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Windows has a built-in clipboard manager, but if Chrome OS is your platform of choice, you'll be hit harder by the lack of a native solution, as you currently have to rely on third-party extensions for clipboard history. While that works for Rita and me here at AP, many people are understandably worried about their privacy. It looks like that might soon be a thing of the past, as Chrome Story managed to activate the first few UI elements of a native clipboard manager in the latest Chrome OS Canary release.
The feature is currently hidden behind the "Productivity Experiment: Enable Enhanced Clipboard" flag, which can be enabled in chrome://flags. Once that's done and the Chromebook has restarted, it's possible to press Search + V to invoke a dropdown list, showing the three most recent additions to the clipboard. There's also a Delete All option in case you're handling passwords or other sensitive data. Unfortunately, the manager currently only pastes the most recent item no matter which you select, so while the UI is functional, the feature hasn't been implemented properly yet.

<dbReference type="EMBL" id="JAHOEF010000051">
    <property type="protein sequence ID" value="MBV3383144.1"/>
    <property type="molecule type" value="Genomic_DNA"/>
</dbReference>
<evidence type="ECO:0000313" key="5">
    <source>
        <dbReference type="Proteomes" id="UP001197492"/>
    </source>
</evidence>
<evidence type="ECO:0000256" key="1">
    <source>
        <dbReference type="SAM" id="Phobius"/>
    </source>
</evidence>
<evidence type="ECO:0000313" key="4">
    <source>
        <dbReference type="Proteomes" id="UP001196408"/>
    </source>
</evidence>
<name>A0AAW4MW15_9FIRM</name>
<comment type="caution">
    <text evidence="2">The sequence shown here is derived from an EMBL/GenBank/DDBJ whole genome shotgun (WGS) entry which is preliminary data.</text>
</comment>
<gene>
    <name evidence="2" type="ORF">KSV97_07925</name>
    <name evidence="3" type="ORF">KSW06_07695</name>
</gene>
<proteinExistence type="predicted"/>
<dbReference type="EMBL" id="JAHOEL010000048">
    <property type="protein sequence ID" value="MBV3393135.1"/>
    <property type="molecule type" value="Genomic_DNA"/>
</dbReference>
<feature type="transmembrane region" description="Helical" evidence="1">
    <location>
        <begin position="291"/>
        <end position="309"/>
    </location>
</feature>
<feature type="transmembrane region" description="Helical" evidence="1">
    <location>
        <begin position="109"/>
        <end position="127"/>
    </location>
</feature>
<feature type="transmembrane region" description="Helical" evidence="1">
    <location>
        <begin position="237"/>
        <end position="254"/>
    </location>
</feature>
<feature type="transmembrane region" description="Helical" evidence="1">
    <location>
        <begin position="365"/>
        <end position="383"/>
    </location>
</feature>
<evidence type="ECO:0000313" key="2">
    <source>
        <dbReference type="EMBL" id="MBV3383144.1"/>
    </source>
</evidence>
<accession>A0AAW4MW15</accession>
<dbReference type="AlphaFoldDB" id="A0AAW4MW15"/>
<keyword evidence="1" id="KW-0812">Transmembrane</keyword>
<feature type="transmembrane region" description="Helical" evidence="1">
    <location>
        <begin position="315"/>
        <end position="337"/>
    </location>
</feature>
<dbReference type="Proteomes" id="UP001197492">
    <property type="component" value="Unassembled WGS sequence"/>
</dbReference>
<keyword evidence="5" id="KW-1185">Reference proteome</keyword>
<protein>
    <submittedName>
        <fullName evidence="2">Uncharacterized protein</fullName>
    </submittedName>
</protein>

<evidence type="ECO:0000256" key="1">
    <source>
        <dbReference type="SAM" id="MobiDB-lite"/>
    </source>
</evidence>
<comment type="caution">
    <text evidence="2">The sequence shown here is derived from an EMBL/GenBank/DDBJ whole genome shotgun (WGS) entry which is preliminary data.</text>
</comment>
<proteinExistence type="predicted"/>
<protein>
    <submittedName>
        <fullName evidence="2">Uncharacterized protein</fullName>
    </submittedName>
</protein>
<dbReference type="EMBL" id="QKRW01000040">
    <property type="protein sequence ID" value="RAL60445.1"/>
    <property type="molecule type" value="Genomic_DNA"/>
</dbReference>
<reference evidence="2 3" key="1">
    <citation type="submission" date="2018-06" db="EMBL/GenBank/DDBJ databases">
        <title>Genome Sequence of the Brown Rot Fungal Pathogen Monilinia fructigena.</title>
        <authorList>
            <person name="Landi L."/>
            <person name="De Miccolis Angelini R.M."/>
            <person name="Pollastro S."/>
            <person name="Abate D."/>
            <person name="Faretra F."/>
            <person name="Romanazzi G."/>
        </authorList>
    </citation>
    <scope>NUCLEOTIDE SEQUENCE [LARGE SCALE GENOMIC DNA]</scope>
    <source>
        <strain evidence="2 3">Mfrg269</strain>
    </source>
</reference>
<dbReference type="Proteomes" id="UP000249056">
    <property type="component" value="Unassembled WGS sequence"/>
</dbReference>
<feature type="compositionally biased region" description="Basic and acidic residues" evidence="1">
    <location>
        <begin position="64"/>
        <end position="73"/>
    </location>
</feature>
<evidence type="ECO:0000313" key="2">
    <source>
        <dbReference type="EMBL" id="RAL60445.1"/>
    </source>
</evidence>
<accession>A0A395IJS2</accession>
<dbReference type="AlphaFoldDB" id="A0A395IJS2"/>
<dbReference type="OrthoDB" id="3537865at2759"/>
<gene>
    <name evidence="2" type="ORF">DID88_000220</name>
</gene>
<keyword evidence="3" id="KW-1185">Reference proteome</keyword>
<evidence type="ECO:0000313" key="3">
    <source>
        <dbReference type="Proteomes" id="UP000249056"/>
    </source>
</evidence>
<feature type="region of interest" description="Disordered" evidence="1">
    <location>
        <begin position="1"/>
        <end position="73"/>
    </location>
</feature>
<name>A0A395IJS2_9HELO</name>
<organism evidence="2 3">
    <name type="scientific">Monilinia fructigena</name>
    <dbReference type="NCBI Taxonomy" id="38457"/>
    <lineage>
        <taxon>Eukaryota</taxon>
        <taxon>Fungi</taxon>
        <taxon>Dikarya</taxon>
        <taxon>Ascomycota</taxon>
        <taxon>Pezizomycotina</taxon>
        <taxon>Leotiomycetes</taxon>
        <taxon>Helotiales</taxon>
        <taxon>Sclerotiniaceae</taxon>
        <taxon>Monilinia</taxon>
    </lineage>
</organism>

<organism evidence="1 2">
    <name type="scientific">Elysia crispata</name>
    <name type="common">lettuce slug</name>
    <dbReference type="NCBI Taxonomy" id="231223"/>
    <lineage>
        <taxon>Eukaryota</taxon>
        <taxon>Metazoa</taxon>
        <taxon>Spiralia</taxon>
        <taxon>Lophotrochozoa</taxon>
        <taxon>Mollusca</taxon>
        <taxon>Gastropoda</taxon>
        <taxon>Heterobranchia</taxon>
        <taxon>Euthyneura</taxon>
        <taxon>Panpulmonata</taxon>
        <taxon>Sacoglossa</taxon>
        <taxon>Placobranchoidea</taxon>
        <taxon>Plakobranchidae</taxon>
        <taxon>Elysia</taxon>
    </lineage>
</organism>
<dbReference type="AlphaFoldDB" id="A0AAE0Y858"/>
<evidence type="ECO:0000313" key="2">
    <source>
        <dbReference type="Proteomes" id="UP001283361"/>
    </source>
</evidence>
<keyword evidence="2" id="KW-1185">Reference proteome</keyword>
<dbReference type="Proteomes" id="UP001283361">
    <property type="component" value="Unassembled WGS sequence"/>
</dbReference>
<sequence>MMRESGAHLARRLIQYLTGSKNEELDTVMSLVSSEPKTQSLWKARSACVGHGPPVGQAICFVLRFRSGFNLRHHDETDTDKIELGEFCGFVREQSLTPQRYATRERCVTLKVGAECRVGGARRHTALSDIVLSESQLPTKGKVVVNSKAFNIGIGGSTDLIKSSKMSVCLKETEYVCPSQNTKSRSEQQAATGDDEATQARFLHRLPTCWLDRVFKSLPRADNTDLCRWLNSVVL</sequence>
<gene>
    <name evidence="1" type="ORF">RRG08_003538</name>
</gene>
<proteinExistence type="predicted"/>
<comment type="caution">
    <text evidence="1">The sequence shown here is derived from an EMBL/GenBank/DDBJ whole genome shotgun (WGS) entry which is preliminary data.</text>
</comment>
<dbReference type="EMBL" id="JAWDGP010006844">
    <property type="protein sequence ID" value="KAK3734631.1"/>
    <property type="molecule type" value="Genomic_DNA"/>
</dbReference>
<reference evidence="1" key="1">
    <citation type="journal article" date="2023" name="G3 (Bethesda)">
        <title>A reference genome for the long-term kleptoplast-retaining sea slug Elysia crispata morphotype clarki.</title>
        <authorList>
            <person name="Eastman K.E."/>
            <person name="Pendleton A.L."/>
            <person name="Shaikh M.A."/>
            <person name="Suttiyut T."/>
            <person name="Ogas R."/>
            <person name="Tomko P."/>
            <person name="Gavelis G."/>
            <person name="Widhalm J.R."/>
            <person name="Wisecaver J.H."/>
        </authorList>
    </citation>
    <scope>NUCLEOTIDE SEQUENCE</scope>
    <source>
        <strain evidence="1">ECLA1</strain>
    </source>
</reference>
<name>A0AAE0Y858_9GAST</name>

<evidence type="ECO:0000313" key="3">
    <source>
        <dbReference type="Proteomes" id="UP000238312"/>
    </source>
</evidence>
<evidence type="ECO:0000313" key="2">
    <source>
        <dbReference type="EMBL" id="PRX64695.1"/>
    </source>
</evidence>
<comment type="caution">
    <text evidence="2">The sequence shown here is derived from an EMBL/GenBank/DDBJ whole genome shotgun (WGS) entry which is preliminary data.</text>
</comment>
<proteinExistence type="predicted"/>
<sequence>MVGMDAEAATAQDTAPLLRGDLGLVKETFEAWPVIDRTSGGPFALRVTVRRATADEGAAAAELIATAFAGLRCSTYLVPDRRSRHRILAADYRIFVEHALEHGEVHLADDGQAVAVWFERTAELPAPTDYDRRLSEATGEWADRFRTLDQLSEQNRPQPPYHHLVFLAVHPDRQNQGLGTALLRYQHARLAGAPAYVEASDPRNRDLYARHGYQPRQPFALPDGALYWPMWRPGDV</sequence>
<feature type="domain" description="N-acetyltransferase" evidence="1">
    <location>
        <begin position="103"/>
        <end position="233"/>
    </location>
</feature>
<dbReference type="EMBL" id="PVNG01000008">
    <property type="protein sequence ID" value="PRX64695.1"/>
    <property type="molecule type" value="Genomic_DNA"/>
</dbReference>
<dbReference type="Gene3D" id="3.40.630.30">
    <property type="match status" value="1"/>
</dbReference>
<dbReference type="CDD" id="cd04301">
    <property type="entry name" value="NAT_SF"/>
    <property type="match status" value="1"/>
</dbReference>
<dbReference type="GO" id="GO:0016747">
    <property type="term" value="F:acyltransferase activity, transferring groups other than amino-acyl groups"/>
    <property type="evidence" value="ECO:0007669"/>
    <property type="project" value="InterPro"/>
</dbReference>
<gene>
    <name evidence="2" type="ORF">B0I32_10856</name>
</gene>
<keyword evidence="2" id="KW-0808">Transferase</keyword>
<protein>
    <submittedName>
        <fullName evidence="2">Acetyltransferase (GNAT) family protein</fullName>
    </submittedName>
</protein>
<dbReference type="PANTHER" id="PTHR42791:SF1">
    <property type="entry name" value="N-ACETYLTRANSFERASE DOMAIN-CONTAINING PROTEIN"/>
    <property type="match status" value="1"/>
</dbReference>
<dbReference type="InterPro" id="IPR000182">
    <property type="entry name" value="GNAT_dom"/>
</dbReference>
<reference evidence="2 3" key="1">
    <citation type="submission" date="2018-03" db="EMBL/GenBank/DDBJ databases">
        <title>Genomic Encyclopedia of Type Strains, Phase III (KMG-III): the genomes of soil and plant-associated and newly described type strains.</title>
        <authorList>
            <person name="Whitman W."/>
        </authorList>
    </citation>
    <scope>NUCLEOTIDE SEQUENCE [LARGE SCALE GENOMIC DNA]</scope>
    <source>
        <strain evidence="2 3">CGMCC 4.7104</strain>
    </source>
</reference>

9to5Google already found that Google is working on this native solution back in June. Chrome OS developers call it Multipaste, according to a Gerrit entry. Another comment states that you'll also be able to access your clipboard via a button in Chrome OS' quick settings if you don't use a keyboard.
The caveat seems to be that you can only store a maximum of five items, though this limitation might still change before the feature goes stable. Supported clipboard elements include text, formatted text, images, links formatted as bookmarks, and "Web Smart Paste," whatever that is.
Pressing search + v will show a menu that allows you to paste things previously copied.
Meanwhile, Windows lets you keep the 25 most recent clipboard items. While I'd still prefer a time-based cutoff over a hard limit, similar to what we currently have in Gboard for Android, a higher limit still gives you much more wiggling room. Hopefully, Google will consider either of these over its current plans — provided the feature officially sees the light of the day in the first place, which isn't guaranteed at this stage.
Updated with the UI elements in Chrome OS Canary spotted by Chrome Story.